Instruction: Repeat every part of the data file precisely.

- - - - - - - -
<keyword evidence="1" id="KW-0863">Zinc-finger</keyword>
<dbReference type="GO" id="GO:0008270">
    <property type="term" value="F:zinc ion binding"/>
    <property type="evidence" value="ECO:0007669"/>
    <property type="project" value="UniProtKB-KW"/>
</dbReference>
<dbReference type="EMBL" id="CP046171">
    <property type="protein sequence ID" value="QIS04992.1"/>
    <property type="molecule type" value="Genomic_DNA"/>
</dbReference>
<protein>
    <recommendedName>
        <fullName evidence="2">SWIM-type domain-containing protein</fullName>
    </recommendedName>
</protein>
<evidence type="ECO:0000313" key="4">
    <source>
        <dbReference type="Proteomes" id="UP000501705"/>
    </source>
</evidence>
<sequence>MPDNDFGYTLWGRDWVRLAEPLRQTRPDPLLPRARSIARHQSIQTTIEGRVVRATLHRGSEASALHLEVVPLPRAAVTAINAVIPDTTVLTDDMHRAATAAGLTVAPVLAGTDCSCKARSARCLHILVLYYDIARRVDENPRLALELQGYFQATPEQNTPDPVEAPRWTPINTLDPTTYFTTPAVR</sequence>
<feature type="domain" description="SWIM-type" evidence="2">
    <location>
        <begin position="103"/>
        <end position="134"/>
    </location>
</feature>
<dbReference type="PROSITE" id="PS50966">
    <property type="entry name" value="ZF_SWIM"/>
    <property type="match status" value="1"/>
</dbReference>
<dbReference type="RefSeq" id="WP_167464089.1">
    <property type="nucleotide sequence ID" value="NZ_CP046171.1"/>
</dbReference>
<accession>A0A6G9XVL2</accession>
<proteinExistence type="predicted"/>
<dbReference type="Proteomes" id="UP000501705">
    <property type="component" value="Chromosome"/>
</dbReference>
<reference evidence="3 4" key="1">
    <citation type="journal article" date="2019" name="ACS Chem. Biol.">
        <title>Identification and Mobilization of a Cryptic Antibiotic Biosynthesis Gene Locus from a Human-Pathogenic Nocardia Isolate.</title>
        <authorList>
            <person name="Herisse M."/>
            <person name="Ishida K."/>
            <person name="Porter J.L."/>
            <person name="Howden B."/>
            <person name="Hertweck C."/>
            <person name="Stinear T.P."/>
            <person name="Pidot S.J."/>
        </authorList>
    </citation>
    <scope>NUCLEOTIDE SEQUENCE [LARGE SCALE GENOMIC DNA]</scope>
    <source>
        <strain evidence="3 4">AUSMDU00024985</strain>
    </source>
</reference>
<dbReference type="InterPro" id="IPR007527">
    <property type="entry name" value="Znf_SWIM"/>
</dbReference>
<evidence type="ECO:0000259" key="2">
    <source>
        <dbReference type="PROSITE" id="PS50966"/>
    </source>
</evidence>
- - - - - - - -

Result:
<keyword evidence="1" id="KW-0863">Zinc-finger</keyword>
<dbReference type="GO" id="GO:0008270">
    <property type="term" value="F:zinc ion binding"/>
    <property type="evidence" value="ECO:0007669"/>
    <property type="project" value="UniProtKB-KW"/>
</dbReference>
<dbReference type="EMBL" id="CP046171">
    <property type="protein sequence ID" value="QIS04992.1"/>
    <property type="molecule type" value="Genomic_DNA"/>
</dbReference>
<protein>
    <recommendedName>
        <fullName evidence="2">SWIM-type domain-containing protein</fullName>
    </recommendedName>
</protein>
<evidence type="ECO:0000313" key="4">
    <source>
        <dbReference type="Proteomes" id="UP000501705"/>
    </source>
</evidence>
<sequence>MPDNDFGYTLWGRDWVRLAEPLRQTRPDPLLPRARSIARHQSIQTTIEGRVVRATLHRGSEASALHLEVVPLPRAAVTAINAVIPDTTVLTDDMHRAATAAGLTVAPVLAGTDCSCKARSARCLHILVLYYDIARRVDENPRLALELQGYFQATPEQNTPDPVEAPRWTPINTLDPTTYFTTPAVR</sequence>
<feature type="domain" description="SWIM-type" evidence="2">
    <location>
        <begin position="103"/>
        <end position="134"/>
    </location>
</feature>
<dbReference type="PROSITE" id="PS50966">
    <property type="entry name" value="ZF_SWIM"/>
    <property type="match status" value="1"/>
</dbReference>
<dbReference type="RefSeq" id="WP_167464089.1">
    <property type="nucleotide sequence ID" value="NZ_CP046171.1"/>
</dbReference>
<accession>A0A6G9XVL2</accession>
<proteinExistence type="predicted"/>
<dbReference type="Proteomes" id="UP000501705">
    <property type="component" value="Chromosome"/>
</dbReference>
<reference evidence="3 4" key="1">
    <citation type="journal article" date="2019" name="ACS Chem. Biol.">
        <title>Identification and Mobilization of a Cryptic Antibiotic Biosynthesis Gene Locus from a Human-Pathogenic Nocardia Isolate.</title>
        <authorList>
            <person name="Herisse M."/>
            <person name="Ishida K."/>
            <person name="Porter J.L."/>
            <person name="Howden B."/>
            <person name="Hertweck C."/>
            <person name="Stinear T.P."/>
            <person name="Pidot S.J."/>
        </authorList>
    </citation>
    <scope>NUCLEOTIDE SEQUENCE [LARGE SCALE GENOMIC DNA]</scope>
    <source>
        <strain evidence="3 4">AUSMDU00024985</strain>
    </source>
</reference>
<dbReference type="InterPro" id="IPR007527">
    <property type="entry name" value="Znf_SWIM"/>
</dbReference>
<evidence type="ECO:0000259" key="2">
    <source>
        <dbReference type="PROSITE" id="PS50966"/>
    </source>
</evidence>